Anita DeFrantz has announced her resignation as the President of the LA84 Foundation after 28 years in the role.
The International Olympic Committee (IOC) Executive Board member had been a staff member at the Foundation, which aims to utilise surplus of the 1984 Los Angeles Olympic Games to develop youth and impact people’s lives through sport, since 1985 before assuming the Presidency two years later.
Announcing her resignation DeFrantz, who captained the United States women’s eight rowing team to Olympic bronze medals at Montreal 1976, focused on the contribution the Foundation makes in serving young people.
“It has been a wonderful place to work, and a privilege to lead the Foundation in its mission to serve youth through sport and enhance the knowledge of sports in society,” she said in a statement on the Foundation's website.
“Our work serving youth through sport has been based on the concepts of teaching, learning and competition, the tender loving care of sport.
“We know that sport is an essential part of making youth life ready.
“I am proud that the LA84 Foundation, although created as a regional institution, has become the leading convener for issues in sports for the nation and has reached the world through its dedication to sport.”
Under her leadership the Foundation, which was endowed with 40 per cent of the surplus of the Los Angeles Olympics, has awarded grants to youth sports organisations in California and have delivered youth sport and coaching education programmes.
The $93 million (£61 million/€85 million) provided to the Foundation after the Olympics has risen to $160 million (£105 million/€147 million), whilst funding more than $225 million (£148 million/€206 million) worth of projects, including their annual Summer Swim programme, which has helped develop 300,000 young people.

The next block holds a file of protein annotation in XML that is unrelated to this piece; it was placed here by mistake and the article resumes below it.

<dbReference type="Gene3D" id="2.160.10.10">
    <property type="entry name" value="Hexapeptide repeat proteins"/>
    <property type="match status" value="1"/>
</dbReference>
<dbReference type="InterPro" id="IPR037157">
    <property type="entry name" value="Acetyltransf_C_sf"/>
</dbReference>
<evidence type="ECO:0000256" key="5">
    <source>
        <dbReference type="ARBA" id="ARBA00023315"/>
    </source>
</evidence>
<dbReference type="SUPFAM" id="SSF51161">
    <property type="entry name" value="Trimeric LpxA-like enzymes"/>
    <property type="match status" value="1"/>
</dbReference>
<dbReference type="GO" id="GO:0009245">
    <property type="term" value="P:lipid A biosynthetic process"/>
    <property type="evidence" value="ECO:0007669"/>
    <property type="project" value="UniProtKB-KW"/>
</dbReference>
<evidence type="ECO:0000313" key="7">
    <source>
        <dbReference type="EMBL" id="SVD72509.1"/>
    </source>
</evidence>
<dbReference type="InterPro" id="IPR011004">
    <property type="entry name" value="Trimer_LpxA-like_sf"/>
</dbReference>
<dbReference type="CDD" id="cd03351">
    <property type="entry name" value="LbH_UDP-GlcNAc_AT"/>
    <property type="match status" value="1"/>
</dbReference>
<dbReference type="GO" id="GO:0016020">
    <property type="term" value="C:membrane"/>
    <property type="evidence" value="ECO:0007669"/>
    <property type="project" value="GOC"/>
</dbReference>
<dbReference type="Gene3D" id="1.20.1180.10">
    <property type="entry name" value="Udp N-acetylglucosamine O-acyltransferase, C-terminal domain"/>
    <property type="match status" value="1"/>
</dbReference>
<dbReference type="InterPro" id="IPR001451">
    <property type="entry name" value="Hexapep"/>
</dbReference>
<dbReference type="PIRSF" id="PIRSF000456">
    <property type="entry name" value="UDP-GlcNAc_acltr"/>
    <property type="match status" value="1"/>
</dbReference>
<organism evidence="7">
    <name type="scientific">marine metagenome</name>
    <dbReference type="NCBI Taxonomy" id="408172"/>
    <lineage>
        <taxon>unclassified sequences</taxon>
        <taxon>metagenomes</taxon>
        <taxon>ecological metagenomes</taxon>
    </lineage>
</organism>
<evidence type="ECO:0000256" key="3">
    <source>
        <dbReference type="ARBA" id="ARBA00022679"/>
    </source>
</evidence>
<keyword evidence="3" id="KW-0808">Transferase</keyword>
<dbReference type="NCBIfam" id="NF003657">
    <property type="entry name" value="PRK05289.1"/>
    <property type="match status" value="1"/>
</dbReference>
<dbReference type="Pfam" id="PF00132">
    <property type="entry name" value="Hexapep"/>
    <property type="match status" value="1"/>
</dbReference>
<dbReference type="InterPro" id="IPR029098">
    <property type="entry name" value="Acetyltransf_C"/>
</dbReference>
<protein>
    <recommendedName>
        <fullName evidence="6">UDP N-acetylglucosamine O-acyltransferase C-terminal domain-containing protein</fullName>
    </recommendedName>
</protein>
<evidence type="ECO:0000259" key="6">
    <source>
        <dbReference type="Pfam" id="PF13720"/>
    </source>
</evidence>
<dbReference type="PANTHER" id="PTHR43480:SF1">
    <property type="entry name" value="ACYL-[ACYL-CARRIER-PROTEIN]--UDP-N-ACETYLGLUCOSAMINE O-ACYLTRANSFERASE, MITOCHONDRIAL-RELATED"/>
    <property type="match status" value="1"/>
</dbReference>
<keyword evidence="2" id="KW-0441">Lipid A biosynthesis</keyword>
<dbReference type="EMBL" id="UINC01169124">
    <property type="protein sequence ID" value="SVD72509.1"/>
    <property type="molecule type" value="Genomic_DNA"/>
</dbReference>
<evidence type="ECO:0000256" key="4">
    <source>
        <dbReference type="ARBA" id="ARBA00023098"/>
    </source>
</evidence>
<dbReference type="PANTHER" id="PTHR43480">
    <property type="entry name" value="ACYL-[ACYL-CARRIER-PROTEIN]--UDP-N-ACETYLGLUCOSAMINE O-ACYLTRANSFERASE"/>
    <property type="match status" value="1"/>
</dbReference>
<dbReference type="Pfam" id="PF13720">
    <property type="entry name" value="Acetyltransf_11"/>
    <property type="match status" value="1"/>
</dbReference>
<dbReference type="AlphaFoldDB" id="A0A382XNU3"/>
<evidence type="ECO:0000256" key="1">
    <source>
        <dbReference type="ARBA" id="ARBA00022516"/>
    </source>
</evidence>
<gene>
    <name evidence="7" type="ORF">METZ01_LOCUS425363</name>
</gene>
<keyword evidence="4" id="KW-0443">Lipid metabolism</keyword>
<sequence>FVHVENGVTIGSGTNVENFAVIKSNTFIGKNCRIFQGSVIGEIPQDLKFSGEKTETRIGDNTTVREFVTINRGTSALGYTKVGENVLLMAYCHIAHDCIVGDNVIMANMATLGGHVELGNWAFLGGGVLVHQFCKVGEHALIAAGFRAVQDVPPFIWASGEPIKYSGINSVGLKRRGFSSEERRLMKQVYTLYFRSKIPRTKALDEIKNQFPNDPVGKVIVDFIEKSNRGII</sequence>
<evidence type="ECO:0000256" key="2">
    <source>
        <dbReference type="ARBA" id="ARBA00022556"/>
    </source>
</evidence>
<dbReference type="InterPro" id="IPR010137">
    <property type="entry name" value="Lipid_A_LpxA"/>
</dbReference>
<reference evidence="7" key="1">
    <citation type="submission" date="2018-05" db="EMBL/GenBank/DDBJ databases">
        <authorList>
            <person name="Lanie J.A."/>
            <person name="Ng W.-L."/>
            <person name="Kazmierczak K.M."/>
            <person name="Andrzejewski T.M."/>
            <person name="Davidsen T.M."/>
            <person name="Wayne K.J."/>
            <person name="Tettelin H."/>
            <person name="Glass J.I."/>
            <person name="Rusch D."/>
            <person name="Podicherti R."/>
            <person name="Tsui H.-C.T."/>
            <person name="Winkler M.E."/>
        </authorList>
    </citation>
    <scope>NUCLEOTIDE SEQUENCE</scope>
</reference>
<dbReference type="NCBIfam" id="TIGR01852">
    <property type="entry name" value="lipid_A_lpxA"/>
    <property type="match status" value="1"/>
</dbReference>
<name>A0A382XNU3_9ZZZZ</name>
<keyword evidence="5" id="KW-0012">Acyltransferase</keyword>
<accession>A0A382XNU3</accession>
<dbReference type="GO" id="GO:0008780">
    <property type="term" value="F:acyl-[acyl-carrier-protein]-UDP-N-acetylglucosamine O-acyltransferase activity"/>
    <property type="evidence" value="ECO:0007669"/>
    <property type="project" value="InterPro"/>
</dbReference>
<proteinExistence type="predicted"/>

Their coaching programme has also provided free workshops to 80,000 people.
Frank Sanchez, chair of the LA84 Foundation Board, paid tribute to the contribution of DeFrantz, who was given a lifetime membership of the IOC in 1986 and became the first female vice-president of the IOC Executive Committee in 1997.
“Anita DeFrantz has led the organisation over these many years with integrity and grace, moulding an institution which has worldwide recognition,” Sanchez said, while announcing DeFrantz would be named as Life President of the Foundation.
“The Board understands that she has much more to offer the world and wishes her the best as she moves on with the rest of her career.”
DeFrantz, who regained her seat on the IOC Executive Board in 2013 and previously had been a vice-president of the International Rowing Federation (FISA), will remain as President until the end of this year or when a successor is named.
September 2013: Double boost for America as DeFrantz elected onto IOC Executive Board and Probst becomes member
June 2013: David Owen: On Anita DeFrantz and those lollipops
May 2013: DeFrantz confident of regaining seat on IOC Executive Board